“The Coalition Government’s plans to extend the right to request flexible working for all employees will encourage more employers to provide flexible, modern workplaces in response to the needs of employees of all ages, and, just as importantly, in response to the demands created by changing demographics in the labour market.”

The survey also revealed that many employers are failing to consider older workers’ training and performance needs, with Worman warning that companies that do not treat older staff fairly in this regard could find themselves facing a discrimination claim following the phasing-out of the DRA if there is a dispute over the employee’s capability to do their job.

The survey found that less than half of workers (46 per cent) aged 65 and above said they have had a formal performance appraisal either once a year, or more frequently, compared with 65 per cent of all employees. Older workers are also much less likely than younger workers to have received training, with 51 per cent of those aged over 65 saying they had received no training in the last three years, or never, compared with 32 per cent across all age groups.

Said Worman: “The survey finds too many older workers are currently neglected in the workplace when it comes to training and performance management, with some employers perhaps assuming older staff are nearing the end of their working lives and need less attention. . .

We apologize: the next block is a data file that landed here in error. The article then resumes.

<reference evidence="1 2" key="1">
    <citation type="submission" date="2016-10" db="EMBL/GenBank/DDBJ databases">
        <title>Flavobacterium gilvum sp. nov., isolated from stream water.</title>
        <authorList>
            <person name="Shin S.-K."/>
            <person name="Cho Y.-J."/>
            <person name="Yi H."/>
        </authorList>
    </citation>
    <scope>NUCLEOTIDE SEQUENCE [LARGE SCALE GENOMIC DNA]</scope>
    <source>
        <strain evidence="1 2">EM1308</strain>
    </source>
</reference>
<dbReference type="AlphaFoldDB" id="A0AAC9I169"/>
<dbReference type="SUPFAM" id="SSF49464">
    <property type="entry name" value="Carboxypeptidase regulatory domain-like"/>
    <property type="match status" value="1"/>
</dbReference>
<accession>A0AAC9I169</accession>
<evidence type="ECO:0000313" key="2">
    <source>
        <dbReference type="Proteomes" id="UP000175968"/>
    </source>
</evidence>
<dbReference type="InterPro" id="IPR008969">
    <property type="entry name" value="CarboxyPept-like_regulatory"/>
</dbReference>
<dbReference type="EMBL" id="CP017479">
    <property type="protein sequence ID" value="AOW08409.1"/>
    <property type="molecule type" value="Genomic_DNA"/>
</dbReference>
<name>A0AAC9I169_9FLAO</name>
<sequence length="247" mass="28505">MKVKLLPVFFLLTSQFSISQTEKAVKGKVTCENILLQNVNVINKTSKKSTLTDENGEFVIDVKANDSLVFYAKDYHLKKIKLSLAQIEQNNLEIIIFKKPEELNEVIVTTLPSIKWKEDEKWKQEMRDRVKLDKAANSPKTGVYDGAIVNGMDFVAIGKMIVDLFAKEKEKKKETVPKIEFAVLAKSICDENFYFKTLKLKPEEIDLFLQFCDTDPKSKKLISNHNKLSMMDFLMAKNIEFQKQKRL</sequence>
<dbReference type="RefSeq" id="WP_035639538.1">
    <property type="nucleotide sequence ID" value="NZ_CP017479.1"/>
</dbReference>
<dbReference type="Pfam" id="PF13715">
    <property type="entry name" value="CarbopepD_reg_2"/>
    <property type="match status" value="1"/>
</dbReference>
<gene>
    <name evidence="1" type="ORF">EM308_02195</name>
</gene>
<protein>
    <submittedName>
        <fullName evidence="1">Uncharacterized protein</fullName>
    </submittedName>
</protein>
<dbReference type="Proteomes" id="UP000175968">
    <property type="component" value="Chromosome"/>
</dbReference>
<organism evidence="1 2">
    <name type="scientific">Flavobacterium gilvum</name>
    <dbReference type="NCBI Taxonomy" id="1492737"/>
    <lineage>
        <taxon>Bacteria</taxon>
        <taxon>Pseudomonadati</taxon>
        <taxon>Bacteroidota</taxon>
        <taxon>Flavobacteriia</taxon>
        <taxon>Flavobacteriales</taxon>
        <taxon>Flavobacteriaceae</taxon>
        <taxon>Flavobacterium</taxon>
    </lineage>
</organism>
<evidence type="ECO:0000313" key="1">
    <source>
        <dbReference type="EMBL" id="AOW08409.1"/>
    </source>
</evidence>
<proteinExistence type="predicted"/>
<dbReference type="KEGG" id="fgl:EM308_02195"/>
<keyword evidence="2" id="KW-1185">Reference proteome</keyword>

“Failure to address poor performance of older workers may also pave the way for discrimination claims following the phasing-out of the DRA if there is a dispute over capability. Employers should treat all employees fairly at work to ensure they get the best out of all staff, whatever their age.”

What makes us susceptible to burnout?

In this episode  of the Safety & Health Podcast, ‘Burnout, stress and being human’, Heather Beach is joined by Stacy Thomson to discuss burnout, perfectionism and how to deal with burnout as an individual, as management and as an organisation.

We provide an insight on how to tackle burnout and why mental health is such a taboo subject, particularly in the workplace.


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12 years ago

Given the past history of employers taking reasonable measures to assist the disabled, and lower ability from advancing age is surely a disability, I suspect many will find employment terminated as being ‘unable to fulfil their contract of employment’. I suspect older workers will have lower accident rates simply because they have ‘learnt the hard way’ how to use common sense safety measures. Has anyone done research?

12 years ago

Perhaps the anomolous statistics are due to older workers – not wanting to retire & perhaps needing to carry on working – “talking up” their well-being while the average worker, brought up in the era of HASAWA, would rather be at home – perhaps with HSE type stress.
More worryingly, it appears that employers will be unable to retire those who are no longer competent but will instead be expected to progressively adapt workplaces for the ‘weakest links’. So much for UK’s competitiveness then.